I just read through all my old blogs and was very tempted to edit and change them all, but I mostly refrained. Hindsight and all that. I was certainly enthusiastic in those early months. And even though I am not longer experiencing the high of “pink cloud” that some of us experience in the early months of sobriety, I continue to feel immense gratitude for a life free from alcohol. If you are thinking about taking a break from alcohol or giving it up altogether, just give it a try. I can absolutely promise you will never regret NOT drinking. Never have I heard the words, ” I really wish I had drank more last night.”
In four years time, I have seen a greater acceptance of the choice to not drink alcohol. There had been a shift away from the stigma of living a sober life. We now know that no amount of alcohol is good for you and that alcohol is responsible for many cancers, such as oral cancer, pharynx and larynx cancers, colorectal and esophageal cancers, as well as liver and breast cancers. In much of the literature, the word alcoholic has been replaced with alcohol use disorder. It has become widely accepted that alcohol is, in fact, an addictive drug and therefor when you are regularly drinking, it is possible, even probable to become addicted. There are now more alternatives to Alcoholics Anonymous for those of us who do not feel comfortable with the organization for whatever reason.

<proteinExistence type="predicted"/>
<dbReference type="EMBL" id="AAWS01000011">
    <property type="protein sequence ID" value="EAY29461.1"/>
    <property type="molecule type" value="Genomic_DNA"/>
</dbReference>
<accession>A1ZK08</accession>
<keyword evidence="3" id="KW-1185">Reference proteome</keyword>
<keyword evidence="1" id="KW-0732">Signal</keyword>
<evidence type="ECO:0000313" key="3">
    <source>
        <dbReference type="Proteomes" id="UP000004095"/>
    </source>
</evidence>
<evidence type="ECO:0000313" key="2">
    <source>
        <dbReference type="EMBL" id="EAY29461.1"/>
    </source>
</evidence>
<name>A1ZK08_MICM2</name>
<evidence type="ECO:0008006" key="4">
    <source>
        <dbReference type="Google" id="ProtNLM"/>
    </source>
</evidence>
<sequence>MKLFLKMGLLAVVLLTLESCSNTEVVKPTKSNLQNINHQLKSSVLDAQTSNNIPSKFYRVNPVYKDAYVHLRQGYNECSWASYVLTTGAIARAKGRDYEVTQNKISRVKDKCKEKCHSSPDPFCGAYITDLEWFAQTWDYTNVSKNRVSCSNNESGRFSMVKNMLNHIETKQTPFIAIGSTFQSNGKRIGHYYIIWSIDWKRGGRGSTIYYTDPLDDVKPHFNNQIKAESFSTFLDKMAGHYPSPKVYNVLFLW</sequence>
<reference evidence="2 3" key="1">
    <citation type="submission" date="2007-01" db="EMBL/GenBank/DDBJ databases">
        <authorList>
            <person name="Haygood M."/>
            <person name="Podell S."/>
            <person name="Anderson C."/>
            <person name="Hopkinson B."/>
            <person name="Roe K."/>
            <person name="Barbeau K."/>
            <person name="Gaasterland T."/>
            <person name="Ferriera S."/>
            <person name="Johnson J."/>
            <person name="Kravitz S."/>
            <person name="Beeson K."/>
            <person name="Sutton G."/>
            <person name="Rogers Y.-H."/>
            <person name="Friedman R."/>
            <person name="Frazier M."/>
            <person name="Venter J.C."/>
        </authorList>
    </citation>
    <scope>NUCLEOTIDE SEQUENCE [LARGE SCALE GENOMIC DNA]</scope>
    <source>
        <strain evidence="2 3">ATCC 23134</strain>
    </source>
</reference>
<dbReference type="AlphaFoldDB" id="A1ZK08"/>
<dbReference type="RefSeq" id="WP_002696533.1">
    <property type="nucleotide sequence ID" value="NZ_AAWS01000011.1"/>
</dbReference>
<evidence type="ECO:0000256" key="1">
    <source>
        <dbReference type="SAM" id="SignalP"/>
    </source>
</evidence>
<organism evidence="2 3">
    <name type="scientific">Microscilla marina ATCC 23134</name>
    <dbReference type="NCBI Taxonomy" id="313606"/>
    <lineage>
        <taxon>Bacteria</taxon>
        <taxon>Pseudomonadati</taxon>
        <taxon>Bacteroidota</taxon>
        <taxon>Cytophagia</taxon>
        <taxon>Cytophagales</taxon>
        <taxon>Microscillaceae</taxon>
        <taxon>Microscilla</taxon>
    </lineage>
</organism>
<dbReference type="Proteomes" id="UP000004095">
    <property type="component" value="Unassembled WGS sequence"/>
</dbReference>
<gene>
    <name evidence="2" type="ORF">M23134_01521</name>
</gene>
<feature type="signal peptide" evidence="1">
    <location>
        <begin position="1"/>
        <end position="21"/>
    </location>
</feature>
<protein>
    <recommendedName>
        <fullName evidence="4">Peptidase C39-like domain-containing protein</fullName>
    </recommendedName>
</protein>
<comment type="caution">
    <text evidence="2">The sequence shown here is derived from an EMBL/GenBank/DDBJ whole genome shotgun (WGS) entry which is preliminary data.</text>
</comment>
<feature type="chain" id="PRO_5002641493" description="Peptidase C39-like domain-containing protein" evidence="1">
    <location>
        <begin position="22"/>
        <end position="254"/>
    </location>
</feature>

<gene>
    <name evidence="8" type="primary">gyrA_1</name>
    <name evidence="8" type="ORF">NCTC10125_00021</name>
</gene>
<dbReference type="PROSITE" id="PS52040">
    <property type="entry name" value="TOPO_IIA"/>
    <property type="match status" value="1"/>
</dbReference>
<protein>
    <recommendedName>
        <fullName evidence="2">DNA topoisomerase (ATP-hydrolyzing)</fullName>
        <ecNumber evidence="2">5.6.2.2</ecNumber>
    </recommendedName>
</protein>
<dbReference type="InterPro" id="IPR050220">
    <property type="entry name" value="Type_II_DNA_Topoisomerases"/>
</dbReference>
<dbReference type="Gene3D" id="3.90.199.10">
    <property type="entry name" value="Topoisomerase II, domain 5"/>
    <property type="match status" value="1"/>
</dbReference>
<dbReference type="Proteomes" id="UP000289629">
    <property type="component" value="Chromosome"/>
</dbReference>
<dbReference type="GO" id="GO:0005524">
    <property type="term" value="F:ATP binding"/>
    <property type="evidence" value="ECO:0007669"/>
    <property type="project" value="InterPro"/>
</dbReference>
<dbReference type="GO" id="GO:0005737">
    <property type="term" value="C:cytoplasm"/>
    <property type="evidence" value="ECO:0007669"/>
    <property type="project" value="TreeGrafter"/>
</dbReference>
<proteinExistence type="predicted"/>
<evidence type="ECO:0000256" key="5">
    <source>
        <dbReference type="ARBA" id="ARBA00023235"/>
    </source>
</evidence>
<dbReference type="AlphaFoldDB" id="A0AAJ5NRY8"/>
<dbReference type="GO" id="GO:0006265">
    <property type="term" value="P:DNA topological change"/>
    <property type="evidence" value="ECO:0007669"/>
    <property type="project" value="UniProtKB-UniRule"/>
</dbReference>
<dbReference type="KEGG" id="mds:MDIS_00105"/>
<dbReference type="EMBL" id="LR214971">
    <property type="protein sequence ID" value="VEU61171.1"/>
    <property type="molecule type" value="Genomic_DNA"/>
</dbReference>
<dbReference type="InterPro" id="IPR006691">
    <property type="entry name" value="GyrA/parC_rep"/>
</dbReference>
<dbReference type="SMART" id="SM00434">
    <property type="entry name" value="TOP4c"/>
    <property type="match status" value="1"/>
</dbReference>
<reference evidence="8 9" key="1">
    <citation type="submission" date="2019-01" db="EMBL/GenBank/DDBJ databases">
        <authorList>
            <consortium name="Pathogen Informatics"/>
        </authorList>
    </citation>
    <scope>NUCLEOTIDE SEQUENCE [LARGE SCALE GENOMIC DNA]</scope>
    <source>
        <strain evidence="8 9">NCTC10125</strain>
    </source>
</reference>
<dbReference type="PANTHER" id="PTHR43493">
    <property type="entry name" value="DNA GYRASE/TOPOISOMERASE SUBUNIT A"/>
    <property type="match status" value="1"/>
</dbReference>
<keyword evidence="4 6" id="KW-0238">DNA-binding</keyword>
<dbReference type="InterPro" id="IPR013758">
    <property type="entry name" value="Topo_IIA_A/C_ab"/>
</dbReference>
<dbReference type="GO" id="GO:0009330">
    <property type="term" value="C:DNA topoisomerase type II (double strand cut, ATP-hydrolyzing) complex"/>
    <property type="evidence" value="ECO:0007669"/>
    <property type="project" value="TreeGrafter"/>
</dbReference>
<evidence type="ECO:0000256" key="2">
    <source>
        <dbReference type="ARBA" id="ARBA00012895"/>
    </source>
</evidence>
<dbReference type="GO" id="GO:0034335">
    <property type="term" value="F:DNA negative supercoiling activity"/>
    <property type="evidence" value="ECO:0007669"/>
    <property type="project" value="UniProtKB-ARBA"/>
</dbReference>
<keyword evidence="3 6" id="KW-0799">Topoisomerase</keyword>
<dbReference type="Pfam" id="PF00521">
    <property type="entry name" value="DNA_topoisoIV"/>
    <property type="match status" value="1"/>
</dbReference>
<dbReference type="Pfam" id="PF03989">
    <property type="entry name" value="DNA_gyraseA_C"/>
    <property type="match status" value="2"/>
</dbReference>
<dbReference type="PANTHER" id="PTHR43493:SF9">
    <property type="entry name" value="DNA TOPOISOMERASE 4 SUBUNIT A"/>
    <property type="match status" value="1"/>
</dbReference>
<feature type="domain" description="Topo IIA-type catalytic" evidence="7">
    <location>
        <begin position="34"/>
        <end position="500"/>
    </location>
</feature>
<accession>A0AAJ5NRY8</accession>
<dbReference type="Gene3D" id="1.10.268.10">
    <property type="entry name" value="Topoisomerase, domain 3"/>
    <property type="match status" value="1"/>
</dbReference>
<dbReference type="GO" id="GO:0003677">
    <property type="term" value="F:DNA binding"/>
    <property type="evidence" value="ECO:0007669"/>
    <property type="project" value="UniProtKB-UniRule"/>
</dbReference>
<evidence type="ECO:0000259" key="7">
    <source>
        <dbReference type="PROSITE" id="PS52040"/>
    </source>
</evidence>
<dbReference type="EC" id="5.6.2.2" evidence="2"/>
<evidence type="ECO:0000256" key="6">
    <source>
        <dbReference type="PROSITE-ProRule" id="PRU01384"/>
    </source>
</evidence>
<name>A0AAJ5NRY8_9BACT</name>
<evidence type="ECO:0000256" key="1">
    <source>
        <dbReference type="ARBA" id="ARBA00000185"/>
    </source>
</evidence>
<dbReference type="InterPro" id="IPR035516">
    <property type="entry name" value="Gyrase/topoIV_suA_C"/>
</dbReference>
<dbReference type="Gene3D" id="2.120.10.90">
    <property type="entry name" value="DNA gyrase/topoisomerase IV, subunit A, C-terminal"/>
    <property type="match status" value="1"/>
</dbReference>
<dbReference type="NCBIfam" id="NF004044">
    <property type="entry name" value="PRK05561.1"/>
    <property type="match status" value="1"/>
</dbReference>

Imagine, if we stopped talking about an addiction to alcohol as disease and instead call out alcohol for what it is, an addictive substance that is not only normalized in society, but romanticized. That living a life free from alcohol does not have to be some horrible daily struggle, but instead an amazing, freeing, joyful way to live.
Freeing myself from the grip of alcohol is one of the best decisions I have ever made. Even after four years, I never tire of the feeling of going to bed sober and waking up without a hangover. I have become a better version of myself, a truer version, one I had forgotten existed when I was regularly drinking. I am more open, honest and vulnerable. I have forgiven myself for past mistakes and accepted them as part of living a full life. “Changed behavior is the best apology.” I’m not sure who wrote it, but I read it in Hola Sober magazine which has been a great resource and has continues to renew my enthusiasm for a sober life.
I have learned that to stay sober, I need to continue to do “the work.” I do wish there was a better word then work to describe the collection of things we do to stay sober. The word work, makes the experience sound unpleasant, when it is actually, for me, enjoyable. It is about doing all the things that help me connect to my authentic self. Connecting with a community of strong sober people, spending time with my family and friends, moving my body, getting out in nature, writing in my journal, reading meditating, and practicing gratitude.
When I started this journey, I could not fathom being sober for four years. Now, I cannot imagine ever going back drinking alcohol.